The assessment at this visit was an unknown retinal lesion. The patient was sent to a retinal specialist for a consult. We recommended that the patient report to his primary care physician for a physical and an evaluation for hypertension.
At a one-week follow-up exam with a retinal specialist, the distance acuity of the right eye improved to 20/20- with correction. The left eye had a positive afferent pupillary defect and a vitreous hemorrhage. Fluorescein angiography in the left eye revealed sharp borders in the area of the subretinal lesion and no choroidal neovascular membrane.
Gross observation and angiography findings led to a diagnosis of thrombosed retinal arterial macroaneurysm with subretinal and intraretinal hemorrhages. The patient was scheduled for follow up with the retinal clinic in two months.
Further Follow-Up and Treatment
The partner of the first retinal specialist evaluated the patient two months later. The specialist indicated that the diagnosis of a RAM was adequate, though uncertain because the focal aneurysm was not detectable. A photo review from six years earlier revealed an inferior nasal venous out-pouching close to the left optic nerve in the area of the current lesion. This led to speculation of the possibility of the lesion being a retinal venous macroaneurism.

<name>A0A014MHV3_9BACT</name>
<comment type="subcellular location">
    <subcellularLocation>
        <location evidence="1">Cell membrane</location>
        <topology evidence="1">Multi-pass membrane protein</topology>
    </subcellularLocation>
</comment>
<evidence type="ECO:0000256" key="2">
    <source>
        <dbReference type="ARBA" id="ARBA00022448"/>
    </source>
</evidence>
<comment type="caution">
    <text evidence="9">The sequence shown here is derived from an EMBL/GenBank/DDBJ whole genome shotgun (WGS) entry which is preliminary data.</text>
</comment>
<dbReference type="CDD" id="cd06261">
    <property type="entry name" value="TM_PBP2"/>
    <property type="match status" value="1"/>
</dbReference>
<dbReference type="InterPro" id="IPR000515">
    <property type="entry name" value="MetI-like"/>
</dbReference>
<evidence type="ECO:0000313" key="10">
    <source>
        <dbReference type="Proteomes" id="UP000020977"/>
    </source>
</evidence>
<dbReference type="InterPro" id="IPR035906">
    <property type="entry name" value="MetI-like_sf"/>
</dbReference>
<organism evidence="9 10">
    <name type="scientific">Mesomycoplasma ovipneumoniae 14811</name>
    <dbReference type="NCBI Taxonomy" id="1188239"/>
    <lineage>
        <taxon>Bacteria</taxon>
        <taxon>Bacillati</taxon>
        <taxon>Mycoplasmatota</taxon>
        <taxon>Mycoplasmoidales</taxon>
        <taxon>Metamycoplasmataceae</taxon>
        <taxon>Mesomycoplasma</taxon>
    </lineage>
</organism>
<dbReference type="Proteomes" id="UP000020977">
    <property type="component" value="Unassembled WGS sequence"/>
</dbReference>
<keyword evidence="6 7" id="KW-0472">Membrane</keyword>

A glaucoma evaluation was also initiated, and optic nerve assessment assisted with photos revealed a cup-to-disc ratio of 0.90 x 0.95 O.D. and 0.90 x 0.90 O.S. Thinning of the inferior rim in the right eye was noted, as was progressive cupping in both eyes. Visual fields revealed nasal defects approaching the paracentral field in the right eye and an overall depression that was densest superiorly in the left eye.